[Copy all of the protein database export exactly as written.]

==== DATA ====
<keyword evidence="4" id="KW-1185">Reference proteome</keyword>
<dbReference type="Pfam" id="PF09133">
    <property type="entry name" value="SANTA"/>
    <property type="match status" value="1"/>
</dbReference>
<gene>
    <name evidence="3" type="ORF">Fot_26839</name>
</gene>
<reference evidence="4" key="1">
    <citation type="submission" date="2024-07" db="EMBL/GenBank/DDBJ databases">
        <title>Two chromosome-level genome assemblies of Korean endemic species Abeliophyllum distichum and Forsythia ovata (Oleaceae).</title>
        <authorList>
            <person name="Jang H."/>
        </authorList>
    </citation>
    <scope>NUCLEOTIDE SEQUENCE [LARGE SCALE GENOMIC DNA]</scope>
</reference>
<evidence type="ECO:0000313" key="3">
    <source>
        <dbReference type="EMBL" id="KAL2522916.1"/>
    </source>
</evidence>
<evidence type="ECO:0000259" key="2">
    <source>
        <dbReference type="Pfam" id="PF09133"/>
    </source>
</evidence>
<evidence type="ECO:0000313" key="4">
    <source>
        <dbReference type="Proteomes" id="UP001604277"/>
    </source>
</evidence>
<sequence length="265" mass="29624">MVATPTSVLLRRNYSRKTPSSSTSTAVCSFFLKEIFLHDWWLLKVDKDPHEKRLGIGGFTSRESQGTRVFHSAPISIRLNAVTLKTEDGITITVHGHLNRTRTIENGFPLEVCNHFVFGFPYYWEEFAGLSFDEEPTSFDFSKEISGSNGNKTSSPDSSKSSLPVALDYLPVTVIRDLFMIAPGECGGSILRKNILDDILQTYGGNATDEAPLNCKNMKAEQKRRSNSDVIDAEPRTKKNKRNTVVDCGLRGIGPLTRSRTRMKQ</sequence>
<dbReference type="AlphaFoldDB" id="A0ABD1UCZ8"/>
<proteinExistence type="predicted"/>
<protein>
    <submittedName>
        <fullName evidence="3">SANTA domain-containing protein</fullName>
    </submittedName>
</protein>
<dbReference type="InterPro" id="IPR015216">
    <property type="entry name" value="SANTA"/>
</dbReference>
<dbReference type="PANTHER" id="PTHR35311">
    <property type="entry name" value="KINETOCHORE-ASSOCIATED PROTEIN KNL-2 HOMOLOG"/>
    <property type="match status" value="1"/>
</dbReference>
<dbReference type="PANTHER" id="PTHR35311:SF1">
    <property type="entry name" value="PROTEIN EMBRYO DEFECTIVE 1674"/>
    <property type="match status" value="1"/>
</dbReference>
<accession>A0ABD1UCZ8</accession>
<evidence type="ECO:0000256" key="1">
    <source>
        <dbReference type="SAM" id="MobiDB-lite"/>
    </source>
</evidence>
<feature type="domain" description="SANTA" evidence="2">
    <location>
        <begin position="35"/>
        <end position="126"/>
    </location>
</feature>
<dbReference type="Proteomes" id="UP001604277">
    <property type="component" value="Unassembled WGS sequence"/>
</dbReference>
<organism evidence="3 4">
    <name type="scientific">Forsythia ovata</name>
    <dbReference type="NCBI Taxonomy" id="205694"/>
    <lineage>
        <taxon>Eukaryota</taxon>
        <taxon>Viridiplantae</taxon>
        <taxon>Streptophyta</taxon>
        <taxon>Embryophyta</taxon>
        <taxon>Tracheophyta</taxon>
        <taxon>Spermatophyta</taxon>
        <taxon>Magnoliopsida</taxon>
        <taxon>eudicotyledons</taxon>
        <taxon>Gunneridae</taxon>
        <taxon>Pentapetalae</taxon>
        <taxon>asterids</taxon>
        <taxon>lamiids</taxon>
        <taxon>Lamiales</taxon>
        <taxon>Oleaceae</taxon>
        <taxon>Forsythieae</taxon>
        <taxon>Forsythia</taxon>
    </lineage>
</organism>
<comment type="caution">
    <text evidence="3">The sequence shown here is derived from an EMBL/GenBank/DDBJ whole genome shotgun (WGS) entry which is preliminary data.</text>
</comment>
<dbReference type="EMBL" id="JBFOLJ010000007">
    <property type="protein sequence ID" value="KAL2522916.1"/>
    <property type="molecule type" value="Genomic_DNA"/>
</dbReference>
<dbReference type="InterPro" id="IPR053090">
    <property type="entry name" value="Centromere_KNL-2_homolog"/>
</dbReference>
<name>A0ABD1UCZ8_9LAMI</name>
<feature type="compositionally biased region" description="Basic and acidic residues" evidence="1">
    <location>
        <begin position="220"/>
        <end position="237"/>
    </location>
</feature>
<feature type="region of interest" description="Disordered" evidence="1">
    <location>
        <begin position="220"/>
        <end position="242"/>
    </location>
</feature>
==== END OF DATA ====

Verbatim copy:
<keyword evidence="4" id="KW-1185">Reference proteome</keyword>
<dbReference type="Pfam" id="PF09133">
    <property type="entry name" value="SANTA"/>
    <property type="match status" value="1"/>
</dbReference>
<gene>
    <name evidence="3" type="ORF">Fot_26839</name>
</gene>
<reference evidence="4" key="1">
    <citation type="submission" date="2024-07" db="EMBL/GenBank/DDBJ databases">
        <title>Two chromosome-level genome assemblies of Korean endemic species Abeliophyllum distichum and Forsythia ovata (Oleaceae).</title>
        <authorList>
            <person name="Jang H."/>
        </authorList>
    </citation>
    <scope>NUCLEOTIDE SEQUENCE [LARGE SCALE GENOMIC DNA]</scope>
</reference>
<evidence type="ECO:0000313" key="3">
    <source>
        <dbReference type="EMBL" id="KAL2522916.1"/>
    </source>
</evidence>
<evidence type="ECO:0000259" key="2">
    <source>
        <dbReference type="Pfam" id="PF09133"/>
    </source>
</evidence>
<evidence type="ECO:0000313" key="4">
    <source>
        <dbReference type="Proteomes" id="UP001604277"/>
    </source>
</evidence>
<sequence length="265" mass="29624">MVATPTSVLLRRNYSRKTPSSSTSTAVCSFFLKEIFLHDWWLLKVDKDPHEKRLGIGGFTSRESQGTRVFHSAPISIRLNAVTLKTEDGITITVHGHLNRTRTIENGFPLEVCNHFVFGFPYYWEEFAGLSFDEEPTSFDFSKEISGSNGNKTSSPDSSKSSLPVALDYLPVTVIRDLFMIAPGECGGSILRKNILDDILQTYGGNATDEAPLNCKNMKAEQKRRSNSDVIDAEPRTKKNKRNTVVDCGLRGIGPLTRSRTRMKQ</sequence>
<dbReference type="AlphaFoldDB" id="A0ABD1UCZ8"/>
<proteinExistence type="predicted"/>
<protein>
    <submittedName>
        <fullName evidence="3">SANTA domain-containing protein</fullName>
    </submittedName>
</protein>
<dbReference type="InterPro" id="IPR015216">
    <property type="entry name" value="SANTA"/>
</dbReference>
<dbReference type="PANTHER" id="PTHR35311">
    <property type="entry name" value="KINETOCHORE-ASSOCIATED PROTEIN KNL-2 HOMOLOG"/>
    <property type="match status" value="1"/>
</dbReference>
<dbReference type="PANTHER" id="PTHR35311:SF1">
    <property type="entry name" value="PROTEIN EMBRYO DEFECTIVE 1674"/>
    <property type="match status" value="1"/>
</dbReference>
<accession>A0ABD1UCZ8</accession>
<evidence type="ECO:0000256" key="1">
    <source>
        <dbReference type="SAM" id="MobiDB-lite"/>
    </source>
</evidence>
<feature type="domain" description="SANTA" evidence="2">
    <location>
        <begin position="35"/>
        <end position="126"/>
    </location>
</feature>
<dbReference type="Proteomes" id="UP001604277">
    <property type="component" value="Unassembled WGS sequence"/>
</dbReference>
<organism evidence="3 4">
    <name type="scientific">Forsythia ovata</name>
    <dbReference type="NCBI Taxonomy" id="205694"/>
    <lineage>
        <taxon>Eukaryota</taxon>
        <taxon>Viridiplantae</taxon>
        <taxon>Streptophyta</taxon>
        <taxon>Embryophyta</taxon>
        <taxon>Tracheophyta</taxon>
        <taxon>Spermatophyta</taxon>
        <taxon>Magnoliopsida</taxon>
        <taxon>eudicotyledons</taxon>
        <taxon>Gunneridae</taxon>
        <taxon>Pentapetalae</taxon>
        <taxon>asterids</taxon>
        <taxon>lamiids</taxon>
        <taxon>Lamiales</taxon>
        <taxon>Oleaceae</taxon>
        <taxon>Forsythieae</taxon>
        <taxon>Forsythia</taxon>
    </lineage>
</organism>
<comment type="caution">
    <text evidence="3">The sequence shown here is derived from an EMBL/GenBank/DDBJ whole genome shotgun (WGS) entry which is preliminary data.</text>
</comment>
<dbReference type="EMBL" id="JBFOLJ010000007">
    <property type="protein sequence ID" value="KAL2522916.1"/>
    <property type="molecule type" value="Genomic_DNA"/>
</dbReference>
<dbReference type="InterPro" id="IPR053090">
    <property type="entry name" value="Centromere_KNL-2_homolog"/>
</dbReference>
<name>A0ABD1UCZ8_9LAMI</name>
<feature type="compositionally biased region" description="Basic and acidic residues" evidence="1">
    <location>
        <begin position="220"/>
        <end position="237"/>
    </location>
</feature>
<feature type="region of interest" description="Disordered" evidence="1">
    <location>
        <begin position="220"/>
        <end position="242"/>
    </location>
</feature>